Are you a part of the family?


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Ruth 1:16 “And Ruth said, Intreat me not to leave thee, or to return from following after thee: for whither thou goest, I will go; and where thou lodgest, I will lodge: thy people shall be my people, and thy God my God:”

One of the great family passages is found in the book of Ruth as quoted above. Ruth is told by Naomi to go back to her homeland of Moab. Ruth refuses; and, in fact, makes the case that she will, “whither thou goest, I will go; and where thou lodgest, I will lodge,” and accept the family of Naomi. She crowns the declaration of loyalty with the words; thy God shall be my God. There is a wonderful world wide family of redeemed people of “every nation, and kindred, and tongue….” (Rev. 14:6). It is the family of God! In Ephesians 3:15 we read, “Of whom the whole family in heaven and earth is named”; there is no greater bonding factor in the world than God. This unique family functions through the local church – the body of baptized believers. Within the local church there is any number of different personalities. Yet they love, care, give, and look out for each other. They function in both good times and bad. God himself is the one that makes all this possible. The life of the believer is enhanced by the brothers and sisters in the local church. My prayer for each of you is that you will assume your responsibility in the local church. There is a place for you to serve. You’ve been assigned a special place in the heart and life of at least one person. As a child of God, we should seek to do His will and be a blessing. If you have not received Christ as your Savior, you know nothing of the blessings of membership in this family. The greatest household in the world is the household of faith. Be like Ruth; make her God your God.

Acts 16:31, “And they said, Believe on the Lord Jesus Christ, and thou shalt be saved, and thy house.”

Romans 10:9, “That if thou shalt confess with thy mouth the Lord Jesus, and shalt believe in thine heart that God hath raised Him from the dead, thou shalt be saved.”

 

Pure Heart Attitudes


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Matthew 5:8, “Blessed are the pure in heart for they shall see God!”   How can they be pure in heart unless they are saved?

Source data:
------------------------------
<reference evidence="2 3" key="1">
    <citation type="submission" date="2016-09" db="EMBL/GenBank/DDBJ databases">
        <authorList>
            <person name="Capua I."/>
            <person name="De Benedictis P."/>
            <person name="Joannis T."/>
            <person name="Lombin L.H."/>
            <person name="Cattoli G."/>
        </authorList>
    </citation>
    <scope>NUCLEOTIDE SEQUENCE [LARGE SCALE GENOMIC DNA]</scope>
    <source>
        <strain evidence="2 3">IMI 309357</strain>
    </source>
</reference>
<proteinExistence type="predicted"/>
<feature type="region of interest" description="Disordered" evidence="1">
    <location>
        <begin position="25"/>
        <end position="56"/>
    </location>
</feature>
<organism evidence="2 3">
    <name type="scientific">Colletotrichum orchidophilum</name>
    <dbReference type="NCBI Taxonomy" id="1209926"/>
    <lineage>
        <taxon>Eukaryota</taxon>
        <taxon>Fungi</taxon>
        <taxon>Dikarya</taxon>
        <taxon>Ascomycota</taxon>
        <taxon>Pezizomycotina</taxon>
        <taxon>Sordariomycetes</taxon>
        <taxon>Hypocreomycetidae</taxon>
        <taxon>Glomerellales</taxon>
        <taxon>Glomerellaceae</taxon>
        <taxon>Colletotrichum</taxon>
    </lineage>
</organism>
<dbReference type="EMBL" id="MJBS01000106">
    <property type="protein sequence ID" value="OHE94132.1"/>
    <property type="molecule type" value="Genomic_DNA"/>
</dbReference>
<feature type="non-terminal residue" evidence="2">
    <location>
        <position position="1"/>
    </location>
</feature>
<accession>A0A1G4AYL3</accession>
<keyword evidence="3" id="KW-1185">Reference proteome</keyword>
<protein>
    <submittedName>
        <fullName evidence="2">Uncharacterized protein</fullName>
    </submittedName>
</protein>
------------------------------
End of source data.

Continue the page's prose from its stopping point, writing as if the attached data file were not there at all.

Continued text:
The world is far from being pure in heart but revels in uncleanness and wickedness.

It is God’s will that we be pure.  I Thessalonians 4:7, “For God hath not called us unto uncleanness, but unto holiness.”

The immoral will be judged by God.   I Thessalonians 4:6, “That no man go beyond and defraud his brother in any matter: because that the Lord is the avenger of all such, as we also have forewarned you and testified.”

Hebrews 13:4, “Marriage is honourable in all, and the bed undefiled: but whoremongers and adulterers God will judge.”

Lustful thoughts are sinful.  Matthew 15:19-20, “For out of the heart proceed evil thoughts, murders, adulteries, fornications, thefts, false witness, blasphemies: These are the things which defile a man: but to eat with unwashen hands defileth not a man.”

We are to run from immorality, I Corinthians 6:18, “Flee fornication. Every sin that a man doeth is without the body; but he that committeth fornication sinneth against his own body.”

A pure heart is attained only through the blood of Christ.  I John 1:7, “But if we walk in the light, as he is in the light, we have fellowship one with another, and the blood of Jesus Christ his Son cleanseth us from all sin.”

 

 

Down to the Dust


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The Lord has provided hundreds of places for us to stay in our evangelistic trips for the past 27 summers, some of them were very rustic, very hot, or very cold, and some of them were luxurious.